Reasonable the key word

August 02, 2011

Reasonable doubt. It's the standard by which we are judged in the criminal courts in this country, but it's a standard that's neither easy to define nor easy for prosecutors to establish.

Hung juries, like the one that failed to reach a verdict last week in the case of a suspected high ranking member of the Bloods street gang, are the hallmark of a legal system that struggles with what it means to have reasonable doubt.

The fate of the defendant in this case remains an open question. He is presumed innocent in our system until the prosecution can present enough evidence to convince 12 people beyond a reasonable doubt of his guilt, and the prosecutor's office says it will try again.

This case, like all hung jury cases, is exemplary of a difficulty faced by the justice system when it comes to two simple words: reasonable doubt.

Judges in the Harford County courts have, over the years, taken the time to point out that reasonable doubt is not the same thing as beyond any doubt, noting that if there is reasonable doubt, logically there also is unreasonable doubt.

Further complicating the matter is the reality that there are only two types of evidence, circumstantial and eyewitness. Circumstantial is everything from finger prints and DNA links to records and electronic evidence that put the suspect at the place of the crime at the time of the crime. But circumstantial evidence is a moniker that sometimes makes it relatively easy to dismiss.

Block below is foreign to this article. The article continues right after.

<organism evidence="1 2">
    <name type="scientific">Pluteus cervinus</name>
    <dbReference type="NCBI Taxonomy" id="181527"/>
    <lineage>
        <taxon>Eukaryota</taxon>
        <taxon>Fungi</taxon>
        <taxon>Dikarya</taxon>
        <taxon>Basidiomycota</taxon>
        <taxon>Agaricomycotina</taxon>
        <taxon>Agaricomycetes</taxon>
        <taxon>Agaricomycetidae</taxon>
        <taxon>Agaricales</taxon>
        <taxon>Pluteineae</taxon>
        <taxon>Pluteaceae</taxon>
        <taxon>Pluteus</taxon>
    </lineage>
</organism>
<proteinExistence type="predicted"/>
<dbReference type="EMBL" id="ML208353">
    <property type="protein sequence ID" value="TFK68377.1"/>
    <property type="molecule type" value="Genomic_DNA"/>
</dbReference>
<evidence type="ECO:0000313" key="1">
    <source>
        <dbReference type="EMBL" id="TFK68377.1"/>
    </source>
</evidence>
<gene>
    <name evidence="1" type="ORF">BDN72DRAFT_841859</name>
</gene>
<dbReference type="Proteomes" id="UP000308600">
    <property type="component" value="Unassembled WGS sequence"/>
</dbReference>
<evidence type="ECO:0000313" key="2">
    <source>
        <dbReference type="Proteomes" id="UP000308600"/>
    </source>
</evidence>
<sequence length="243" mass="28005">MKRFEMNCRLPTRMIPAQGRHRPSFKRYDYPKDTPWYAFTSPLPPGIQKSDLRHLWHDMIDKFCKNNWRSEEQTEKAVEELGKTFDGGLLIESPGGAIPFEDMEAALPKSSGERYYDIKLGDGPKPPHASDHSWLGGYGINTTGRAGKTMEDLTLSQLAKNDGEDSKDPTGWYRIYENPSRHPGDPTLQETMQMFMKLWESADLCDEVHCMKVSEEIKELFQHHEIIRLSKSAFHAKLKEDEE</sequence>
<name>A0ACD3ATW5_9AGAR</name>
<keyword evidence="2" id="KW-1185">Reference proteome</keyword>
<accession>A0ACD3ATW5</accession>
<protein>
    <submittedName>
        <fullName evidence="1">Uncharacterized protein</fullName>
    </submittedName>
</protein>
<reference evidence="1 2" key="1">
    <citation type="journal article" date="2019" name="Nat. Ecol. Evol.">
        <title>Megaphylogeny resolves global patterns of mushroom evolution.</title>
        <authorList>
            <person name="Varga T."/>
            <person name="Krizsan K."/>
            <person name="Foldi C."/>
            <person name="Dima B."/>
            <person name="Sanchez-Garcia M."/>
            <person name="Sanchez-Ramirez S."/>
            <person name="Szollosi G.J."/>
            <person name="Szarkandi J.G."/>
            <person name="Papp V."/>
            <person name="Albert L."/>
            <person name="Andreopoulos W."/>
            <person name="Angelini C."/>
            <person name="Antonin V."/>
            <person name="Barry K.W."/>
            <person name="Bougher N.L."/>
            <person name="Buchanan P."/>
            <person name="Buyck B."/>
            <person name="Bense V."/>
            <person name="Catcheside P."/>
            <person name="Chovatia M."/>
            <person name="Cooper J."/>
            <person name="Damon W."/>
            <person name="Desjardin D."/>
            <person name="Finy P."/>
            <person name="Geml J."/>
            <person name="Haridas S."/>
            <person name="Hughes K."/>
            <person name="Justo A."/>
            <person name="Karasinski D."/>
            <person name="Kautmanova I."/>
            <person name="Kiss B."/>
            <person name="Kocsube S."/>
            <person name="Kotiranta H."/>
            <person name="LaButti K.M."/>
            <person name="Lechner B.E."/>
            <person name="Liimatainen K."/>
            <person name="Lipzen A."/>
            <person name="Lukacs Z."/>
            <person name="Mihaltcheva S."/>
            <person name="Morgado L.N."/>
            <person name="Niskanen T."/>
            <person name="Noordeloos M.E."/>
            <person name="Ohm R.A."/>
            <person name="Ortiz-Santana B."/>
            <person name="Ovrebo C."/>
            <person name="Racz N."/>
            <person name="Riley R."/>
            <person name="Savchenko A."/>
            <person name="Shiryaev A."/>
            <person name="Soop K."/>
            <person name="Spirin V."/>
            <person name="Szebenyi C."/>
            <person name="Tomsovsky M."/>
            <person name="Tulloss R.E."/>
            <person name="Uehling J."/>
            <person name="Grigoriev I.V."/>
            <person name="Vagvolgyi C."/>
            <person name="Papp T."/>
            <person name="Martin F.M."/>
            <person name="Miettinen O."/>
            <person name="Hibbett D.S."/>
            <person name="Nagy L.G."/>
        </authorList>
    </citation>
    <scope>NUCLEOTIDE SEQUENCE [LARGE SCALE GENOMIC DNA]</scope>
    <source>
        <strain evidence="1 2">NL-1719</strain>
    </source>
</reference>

And eyewitness testimony isn't necessarily reliable, even when the witness is certain beyond any doubt.

Part of the problem prosecutors face is the disconnect between the fictional high tech of modern TV shows and the mundane reality of most criminal cases. It's easy to blame TV and the degree to which we, the ultimate jury pool, expect to see courtroom drama when we end up in a jury. The reality is, however, prosecutors need to find ways to make sure the juries they're presenting to are made aware of the differences between TV and reality. Otherwise, it becomes necessary to reconsider the notion of reasonable doubt, trial by a jury of peers and being innocent until proven guilty.

Doing away with any of those principles is not a good option, and there's no reasonable doubt about that.

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